Microsoft Says It’s Not Moving Manufacturing Out of China
Microsoft (NASDAQ:MSFT) says it has no plans to move manufacturing out of China, refuting a recent report that the company planned to move assembly of Xbox and other devices to Southeast Asia or Taiwan.
This scoop comes via Tom’s Hardware, which asked Microsoft about a recent Nikkei report regarding the move. If Microsoft chooses to stay in China, it would buck the trend of the broader tech industry which is looking to move manufacturing away from China to avoid tariffs. Early reports had Acer (TPE:2353) and Asus (TPE:2357) actively exploring moving the majority of their manufacturing to a combination of Taiwan and Vietnam. HP (NYSE:HPQ) for its part just said in a published statement: "It shares industry concerns that broad-based tariffs harm consumers by increasing the cost of electronics."
Microsoft’s China Investment
Although it might make business sense to move manufacturing for Microsoft devices, such as the Xbox and Surface out of China, Microsoft has a lot of long-term investments in the country that could be disrupted should it relocate manufacturing elsewhere. These investments are likely to net much more than the added costs of tariffs if they were left in place.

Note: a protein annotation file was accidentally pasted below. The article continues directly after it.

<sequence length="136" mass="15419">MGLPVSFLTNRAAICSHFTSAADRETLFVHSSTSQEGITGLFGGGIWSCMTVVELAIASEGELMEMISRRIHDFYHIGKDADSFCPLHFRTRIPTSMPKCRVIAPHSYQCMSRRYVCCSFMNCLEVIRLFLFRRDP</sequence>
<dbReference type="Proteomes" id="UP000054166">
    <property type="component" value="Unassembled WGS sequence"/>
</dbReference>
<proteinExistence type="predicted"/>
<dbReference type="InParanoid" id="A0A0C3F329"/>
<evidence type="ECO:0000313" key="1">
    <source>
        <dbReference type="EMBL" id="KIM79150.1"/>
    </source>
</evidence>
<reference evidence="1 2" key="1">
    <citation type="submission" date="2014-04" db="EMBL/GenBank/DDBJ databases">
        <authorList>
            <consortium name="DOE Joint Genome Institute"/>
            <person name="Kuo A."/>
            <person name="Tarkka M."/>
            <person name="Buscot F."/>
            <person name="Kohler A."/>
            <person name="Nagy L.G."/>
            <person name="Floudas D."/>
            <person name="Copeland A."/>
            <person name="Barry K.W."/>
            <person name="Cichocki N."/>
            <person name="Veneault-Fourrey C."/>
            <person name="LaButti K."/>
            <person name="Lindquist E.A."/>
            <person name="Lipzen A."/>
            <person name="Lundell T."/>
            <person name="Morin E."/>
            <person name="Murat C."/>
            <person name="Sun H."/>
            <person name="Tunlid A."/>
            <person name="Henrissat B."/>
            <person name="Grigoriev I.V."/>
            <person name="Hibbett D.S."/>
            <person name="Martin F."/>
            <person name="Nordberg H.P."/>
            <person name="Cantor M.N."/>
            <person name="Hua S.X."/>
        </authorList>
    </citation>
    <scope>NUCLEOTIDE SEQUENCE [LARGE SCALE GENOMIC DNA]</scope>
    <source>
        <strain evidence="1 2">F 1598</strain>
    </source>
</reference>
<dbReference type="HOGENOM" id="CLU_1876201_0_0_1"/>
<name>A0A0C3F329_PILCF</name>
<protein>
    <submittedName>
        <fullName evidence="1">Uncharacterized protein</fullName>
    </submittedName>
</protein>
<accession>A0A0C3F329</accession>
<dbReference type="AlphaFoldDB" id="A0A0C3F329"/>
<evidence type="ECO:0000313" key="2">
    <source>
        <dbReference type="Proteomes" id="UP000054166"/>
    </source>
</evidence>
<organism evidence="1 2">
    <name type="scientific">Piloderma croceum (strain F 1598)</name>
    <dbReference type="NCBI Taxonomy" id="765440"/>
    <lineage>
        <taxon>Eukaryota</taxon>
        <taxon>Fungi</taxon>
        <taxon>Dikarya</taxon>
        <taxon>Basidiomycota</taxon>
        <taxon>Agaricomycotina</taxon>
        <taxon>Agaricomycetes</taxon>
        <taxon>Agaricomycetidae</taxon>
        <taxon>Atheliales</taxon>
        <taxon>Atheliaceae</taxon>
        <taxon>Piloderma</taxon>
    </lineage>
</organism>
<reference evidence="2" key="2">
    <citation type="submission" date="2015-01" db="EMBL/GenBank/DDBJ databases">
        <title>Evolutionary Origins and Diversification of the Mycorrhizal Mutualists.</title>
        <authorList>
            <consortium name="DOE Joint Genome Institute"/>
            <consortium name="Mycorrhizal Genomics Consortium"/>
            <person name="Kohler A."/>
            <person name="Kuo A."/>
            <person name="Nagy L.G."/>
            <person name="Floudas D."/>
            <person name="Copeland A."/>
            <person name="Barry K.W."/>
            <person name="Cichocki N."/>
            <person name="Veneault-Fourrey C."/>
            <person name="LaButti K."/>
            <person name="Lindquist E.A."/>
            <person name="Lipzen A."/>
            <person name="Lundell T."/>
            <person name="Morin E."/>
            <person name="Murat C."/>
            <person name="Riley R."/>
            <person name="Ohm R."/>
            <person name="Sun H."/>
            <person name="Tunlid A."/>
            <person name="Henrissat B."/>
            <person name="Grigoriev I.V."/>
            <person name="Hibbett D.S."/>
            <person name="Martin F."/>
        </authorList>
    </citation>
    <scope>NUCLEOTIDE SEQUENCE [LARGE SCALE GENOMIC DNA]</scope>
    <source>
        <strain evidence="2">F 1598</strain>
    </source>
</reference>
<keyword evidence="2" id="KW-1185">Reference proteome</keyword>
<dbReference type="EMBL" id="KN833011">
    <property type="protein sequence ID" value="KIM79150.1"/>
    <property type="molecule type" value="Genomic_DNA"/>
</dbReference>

Microsoft has a plethora of key infrastructure, enterprise, and research contracts in China. Azure is one of the few Western cloud services providers that are allowed to operate in China, and in late 2017 announced that it was tripling its capacity in the region. Microsoft also has a stalwart customer in the Chinese government for Windows 10, and has developed a specialized version for its millions of workstations. The most profitable of the lot, however, is likely the company has a research contract with National University of Defense Technology, one of China’s military universities, to assist in the development of AI technology.
The NUDT contract has garnered China a fair amount of criticism, with many US politicians -- on both sides of the aisle -- pointing out that the same AI technology being developed in conjunction with NUDT will be used to perfect China’s surveillance state. Should the White House double down on going after Big Tech, Microsoft’s exposure to China would make it a big target. Microsoft would have more than the problem of having to increase the price of Xbox consoles assembled in-country, but rather now run the risk of anything from an all-out export ban of its technology to China to sanctions for cooperating in its surveillance state. While there are certainly profits to be made in this regard, Microsoft should carefully consider its exposure to China’s government as it could easily become more trouble than its worth.